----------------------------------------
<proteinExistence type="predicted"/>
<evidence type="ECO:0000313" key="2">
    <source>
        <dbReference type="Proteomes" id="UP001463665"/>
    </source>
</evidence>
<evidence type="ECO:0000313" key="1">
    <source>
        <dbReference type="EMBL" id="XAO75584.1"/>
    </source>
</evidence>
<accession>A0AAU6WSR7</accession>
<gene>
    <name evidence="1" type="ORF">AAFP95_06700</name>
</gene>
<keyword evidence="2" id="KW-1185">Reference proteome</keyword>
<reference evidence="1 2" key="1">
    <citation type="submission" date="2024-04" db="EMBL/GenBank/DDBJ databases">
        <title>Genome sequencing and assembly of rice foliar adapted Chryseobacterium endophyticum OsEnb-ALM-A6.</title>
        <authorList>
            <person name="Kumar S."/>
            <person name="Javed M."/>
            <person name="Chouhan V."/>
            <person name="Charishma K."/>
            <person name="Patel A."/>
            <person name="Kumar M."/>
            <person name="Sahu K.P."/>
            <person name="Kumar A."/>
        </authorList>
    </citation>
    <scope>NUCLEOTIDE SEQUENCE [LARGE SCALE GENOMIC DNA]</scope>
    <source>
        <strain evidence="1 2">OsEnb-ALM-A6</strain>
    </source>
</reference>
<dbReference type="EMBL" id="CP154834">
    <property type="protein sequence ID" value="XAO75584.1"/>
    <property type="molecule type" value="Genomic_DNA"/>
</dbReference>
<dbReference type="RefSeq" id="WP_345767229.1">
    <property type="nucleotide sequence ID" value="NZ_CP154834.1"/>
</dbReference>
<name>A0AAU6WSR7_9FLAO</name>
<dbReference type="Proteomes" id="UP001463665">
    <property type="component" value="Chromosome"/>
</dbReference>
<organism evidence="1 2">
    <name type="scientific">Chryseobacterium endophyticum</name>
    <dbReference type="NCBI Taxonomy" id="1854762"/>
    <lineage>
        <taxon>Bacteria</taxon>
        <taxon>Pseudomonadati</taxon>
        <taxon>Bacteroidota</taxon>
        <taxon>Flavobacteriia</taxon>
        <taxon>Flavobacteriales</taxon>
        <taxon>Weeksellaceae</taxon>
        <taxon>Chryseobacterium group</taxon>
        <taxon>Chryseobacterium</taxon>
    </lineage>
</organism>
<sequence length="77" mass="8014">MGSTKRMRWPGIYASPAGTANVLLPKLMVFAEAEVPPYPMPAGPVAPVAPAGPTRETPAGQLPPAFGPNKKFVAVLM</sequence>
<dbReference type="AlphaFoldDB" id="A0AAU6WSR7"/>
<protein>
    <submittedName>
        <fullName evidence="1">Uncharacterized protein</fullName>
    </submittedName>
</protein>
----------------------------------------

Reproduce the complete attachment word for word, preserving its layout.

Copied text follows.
<proteinExistence type="predicted"/>
<evidence type="ECO:0000313" key="2">
    <source>
        <dbReference type="Proteomes" id="UP001463665"/>
    </source>
</evidence>
<evidence type="ECO:0000313" key="1">
    <source>
        <dbReference type="EMBL" id="XAO75584.1"/>
    </source>
</evidence>
<accession>A0AAU6WSR7</accession>
<gene>
    <name evidence="1" type="ORF">AAFP95_06700</name>
</gene>
<keyword evidence="2" id="KW-1185">Reference proteome</keyword>
<reference evidence="1 2" key="1">
    <citation type="submission" date="2024-04" db="EMBL/GenBank/DDBJ databases">
        <title>Genome sequencing and assembly of rice foliar adapted Chryseobacterium endophyticum OsEnb-ALM-A6.</title>
        <authorList>
            <person name="Kumar S."/>
            <person name="Javed M."/>
            <person name="Chouhan V."/>
            <person name="Charishma K."/>
            <person name="Patel A."/>
            <person name="Kumar M."/>
            <person name="Sahu K.P."/>
            <person name="Kumar A."/>
        </authorList>
    </citation>
    <scope>NUCLEOTIDE SEQUENCE [LARGE SCALE GENOMIC DNA]</scope>
    <source>
        <strain evidence="1 2">OsEnb-ALM-A6</strain>
    </source>
</reference>
<dbReference type="EMBL" id="CP154834">
    <property type="protein sequence ID" value="XAO75584.1"/>
    <property type="molecule type" value="Genomic_DNA"/>
</dbReference>
<dbReference type="RefSeq" id="WP_345767229.1">
    <property type="nucleotide sequence ID" value="NZ_CP154834.1"/>
</dbReference>
<name>A0AAU6WSR7_9FLAO</name>
<dbReference type="Proteomes" id="UP001463665">
    <property type="component" value="Chromosome"/>
</dbReference>
<organism evidence="1 2">
    <name type="scientific">Chryseobacterium endophyticum</name>
    <dbReference type="NCBI Taxonomy" id="1854762"/>
    <lineage>
        <taxon>Bacteria</taxon>
        <taxon>Pseudomonadati</taxon>
        <taxon>Bacteroidota</taxon>
        <taxon>Flavobacteriia</taxon>
        <taxon>Flavobacteriales</taxon>
        <taxon>Weeksellaceae</taxon>
        <taxon>Chryseobacterium group</taxon>
        <taxon>Chryseobacterium</taxon>
    </lineage>
</organism>
<sequence length="77" mass="8014">MGSTKRMRWPGIYASPAGTANVLLPKLMVFAEAEVPPYPMPAGPVAPVAPAGPTRETPAGQLPPAFGPNKKFVAVLM</sequence>
<dbReference type="AlphaFoldDB" id="A0AAU6WSR7"/>
<protein>
    <submittedName>
        <fullName evidence="1">Uncharacterized protein</fullName>
    </submittedName>
</protein>